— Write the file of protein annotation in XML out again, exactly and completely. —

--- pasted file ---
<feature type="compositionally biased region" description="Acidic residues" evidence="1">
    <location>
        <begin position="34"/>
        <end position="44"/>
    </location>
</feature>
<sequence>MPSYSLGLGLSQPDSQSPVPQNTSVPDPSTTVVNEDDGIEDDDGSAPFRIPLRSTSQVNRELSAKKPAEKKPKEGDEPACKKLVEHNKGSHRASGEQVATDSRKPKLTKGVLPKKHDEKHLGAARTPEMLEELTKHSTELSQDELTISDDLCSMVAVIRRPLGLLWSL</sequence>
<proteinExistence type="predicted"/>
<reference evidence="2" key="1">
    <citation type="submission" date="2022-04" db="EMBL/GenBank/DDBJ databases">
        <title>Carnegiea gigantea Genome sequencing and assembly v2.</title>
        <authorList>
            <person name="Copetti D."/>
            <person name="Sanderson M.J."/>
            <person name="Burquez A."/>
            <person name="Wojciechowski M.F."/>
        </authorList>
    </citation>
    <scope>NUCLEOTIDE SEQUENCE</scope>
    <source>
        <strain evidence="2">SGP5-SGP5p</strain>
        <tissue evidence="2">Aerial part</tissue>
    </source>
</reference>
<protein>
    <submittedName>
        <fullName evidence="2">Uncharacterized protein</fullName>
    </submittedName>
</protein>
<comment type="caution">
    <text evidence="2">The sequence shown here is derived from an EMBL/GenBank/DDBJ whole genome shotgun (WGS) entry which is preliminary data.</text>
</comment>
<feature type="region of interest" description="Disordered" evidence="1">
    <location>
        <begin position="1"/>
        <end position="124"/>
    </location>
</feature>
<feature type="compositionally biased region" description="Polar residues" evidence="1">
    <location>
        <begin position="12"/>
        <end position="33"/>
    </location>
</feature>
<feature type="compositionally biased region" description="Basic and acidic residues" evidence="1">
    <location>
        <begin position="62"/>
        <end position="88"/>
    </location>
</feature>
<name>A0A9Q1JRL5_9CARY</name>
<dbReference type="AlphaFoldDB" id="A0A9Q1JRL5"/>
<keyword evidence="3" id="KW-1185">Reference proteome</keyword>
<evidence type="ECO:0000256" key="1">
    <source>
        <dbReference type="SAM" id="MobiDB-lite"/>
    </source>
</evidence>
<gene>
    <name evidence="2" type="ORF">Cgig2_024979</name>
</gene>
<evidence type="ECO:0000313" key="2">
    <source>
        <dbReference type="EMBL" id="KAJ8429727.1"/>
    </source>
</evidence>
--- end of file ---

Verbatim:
<feature type="compositionally biased region" description="Acidic residues" evidence="1">
    <location>
        <begin position="34"/>
        <end position="44"/>
    </location>
</feature>
<sequence>MPSYSLGLGLSQPDSQSPVPQNTSVPDPSTTVVNEDDGIEDDDGSAPFRIPLRSTSQVNRELSAKKPAEKKPKEGDEPACKKLVEHNKGSHRASGEQVATDSRKPKLTKGVLPKKHDEKHLGAARTPEMLEELTKHSTELSQDELTISDDLCSMVAVIRRPLGLLWSL</sequence>
<proteinExistence type="predicted"/>
<reference evidence="2" key="1">
    <citation type="submission" date="2022-04" db="EMBL/GenBank/DDBJ databases">
        <title>Carnegiea gigantea Genome sequencing and assembly v2.</title>
        <authorList>
            <person name="Copetti D."/>
            <person name="Sanderson M.J."/>
            <person name="Burquez A."/>
            <person name="Wojciechowski M.F."/>
        </authorList>
    </citation>
    <scope>NUCLEOTIDE SEQUENCE</scope>
    <source>
        <strain evidence="2">SGP5-SGP5p</strain>
        <tissue evidence="2">Aerial part</tissue>
    </source>
</reference>
<protein>
    <submittedName>
        <fullName evidence="2">Uncharacterized protein</fullName>
    </submittedName>
</protein>
<comment type="caution">
    <text evidence="2">The sequence shown here is derived from an EMBL/GenBank/DDBJ whole genome shotgun (WGS) entry which is preliminary data.</text>
</comment>
<feature type="region of interest" description="Disordered" evidence="1">
    <location>
        <begin position="1"/>
        <end position="124"/>
    </location>
</feature>
<feature type="compositionally biased region" description="Polar residues" evidence="1">
    <location>
        <begin position="12"/>
        <end position="33"/>
    </location>
</feature>
<feature type="compositionally biased region" description="Basic and acidic residues" evidence="1">
    <location>
        <begin position="62"/>
        <end position="88"/>
    </location>
</feature>
<name>A0A9Q1JRL5_9CARY</name>
<dbReference type="AlphaFoldDB" id="A0A9Q1JRL5"/>
<keyword evidence="3" id="KW-1185">Reference proteome</keyword>
<evidence type="ECO:0000256" key="1">
    <source>
        <dbReference type="SAM" id="MobiDB-lite"/>
    </source>
</evidence>
<gene>
    <name evidence="2" type="ORF">Cgig2_024979</name>
</gene>
<evidence type="ECO:0000313" key="2">
    <source>
        <dbReference type="EMBL" id="KAJ8429727.1"/>
    </source>
</evidence>